Although these results do not support a wide-scale screening for CS in type-2 DM patients, a case-finding approach is warranted for selected patients with uncontrolled glycemia or resistant hypertension.

Obesity is an ongoing pandemic condition, the prevalence of which is continuing to rise worldwide.

The association between cortisol and obesity has been extensively studied and it appears that obesity is often, but not always, related to a hyperresponsive HPA axis (37). The studies indicate that cortisol secretion is often elevated but that circulatory concentrations are normal or low probably due to substantial changes in peripheral metabolism of cortisol (38). These changes are tissue specific, with increased inactivation of cortisol in the liver (by increased 5α-reductase type 1 activity that metabolizes cortisol to its tetrahydro derivatives) and increased regeneration of cortisol in adipose tissue (39). The increased inactivation of cortisol in the liver may be responsible for the compensatory activation of the HPA axis.

Women with abdominal obesity phenotype have an exaggerated ACTH and cortisol response to combined CRH/AVP (corticotropin-releasing hormone/arginine vasopressin) stimulation (40). Higher than normal UFC values have been found in women with abdominal obesity (41, 42). However, these data were not confirmed when anxiety and depression were excluded (40), suggesting that confounding factors are capable of altering the HPA axis in obesity.

Increased cortisol reactivity observed after both, physical and psychosocial acute stressors, seems to be the one parameter where results are consistent in obese subjects (40, 41, 43).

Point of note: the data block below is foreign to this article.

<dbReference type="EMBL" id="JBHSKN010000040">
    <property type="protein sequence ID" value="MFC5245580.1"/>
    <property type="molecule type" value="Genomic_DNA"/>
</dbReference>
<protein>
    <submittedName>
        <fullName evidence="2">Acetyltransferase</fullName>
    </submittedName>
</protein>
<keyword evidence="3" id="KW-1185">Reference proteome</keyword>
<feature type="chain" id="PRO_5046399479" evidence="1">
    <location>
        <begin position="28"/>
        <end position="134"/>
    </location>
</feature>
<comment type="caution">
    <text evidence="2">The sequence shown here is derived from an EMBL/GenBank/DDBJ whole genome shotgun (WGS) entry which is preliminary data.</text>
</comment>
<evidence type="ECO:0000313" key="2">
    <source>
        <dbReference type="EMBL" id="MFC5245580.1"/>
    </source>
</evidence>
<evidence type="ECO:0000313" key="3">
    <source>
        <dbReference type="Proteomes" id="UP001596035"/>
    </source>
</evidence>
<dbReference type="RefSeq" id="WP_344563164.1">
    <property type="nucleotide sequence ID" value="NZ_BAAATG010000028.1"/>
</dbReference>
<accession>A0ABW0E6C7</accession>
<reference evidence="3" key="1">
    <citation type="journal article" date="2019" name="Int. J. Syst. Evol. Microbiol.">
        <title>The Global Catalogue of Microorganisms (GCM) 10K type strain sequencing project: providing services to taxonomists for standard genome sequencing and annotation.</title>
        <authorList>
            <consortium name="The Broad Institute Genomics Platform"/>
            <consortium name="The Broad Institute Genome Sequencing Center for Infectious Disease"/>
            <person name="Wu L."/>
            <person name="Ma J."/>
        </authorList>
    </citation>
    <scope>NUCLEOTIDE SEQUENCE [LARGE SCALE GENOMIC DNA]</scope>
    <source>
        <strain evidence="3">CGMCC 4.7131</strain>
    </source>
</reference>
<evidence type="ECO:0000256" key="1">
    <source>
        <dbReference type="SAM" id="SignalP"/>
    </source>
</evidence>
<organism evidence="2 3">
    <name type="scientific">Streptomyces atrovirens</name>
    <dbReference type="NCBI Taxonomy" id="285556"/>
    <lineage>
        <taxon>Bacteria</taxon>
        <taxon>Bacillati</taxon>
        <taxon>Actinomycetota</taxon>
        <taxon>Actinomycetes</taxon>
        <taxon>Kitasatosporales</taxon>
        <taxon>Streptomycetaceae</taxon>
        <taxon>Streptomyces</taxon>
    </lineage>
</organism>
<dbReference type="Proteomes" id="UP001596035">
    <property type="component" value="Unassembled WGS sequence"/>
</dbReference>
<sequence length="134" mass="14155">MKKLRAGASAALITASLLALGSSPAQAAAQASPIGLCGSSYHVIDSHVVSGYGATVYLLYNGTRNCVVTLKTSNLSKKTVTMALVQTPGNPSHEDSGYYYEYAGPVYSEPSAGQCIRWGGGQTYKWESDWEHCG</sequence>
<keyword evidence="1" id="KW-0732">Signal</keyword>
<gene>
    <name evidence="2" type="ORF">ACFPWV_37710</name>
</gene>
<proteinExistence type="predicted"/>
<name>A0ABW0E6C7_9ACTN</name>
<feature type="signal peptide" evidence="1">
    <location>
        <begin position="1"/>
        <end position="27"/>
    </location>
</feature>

Subtle differences in pituitary feedback sensitivity have been found in the cortisol response to dexamethasone test. Abdominal obesity seems to be associated with poorer response using 0.5 mg of dexamethasone overnight (43). However, Pasquali et al. (44) demonstrated that pituitary sensitivity to dexamethasone administration is preserved in obese subjects of both sexes even at low dosages.

Abraham et al. (45) analyzed the associations between three parameters of activity of the HPA axis (nadir of salivary cortisol levels, UFC, and the 1 mg DST) and weight, metabolic syndrome and psychosocial stress in a large number of overweight and obese individuals with at least two features of CS. Apart from a weak correlation of salivary cortisol in men, they found no relationship between waist circumference and any cortisol parameter. Their findings do not support a strong link between systemic cortisol and obesity or metabolic syndrome.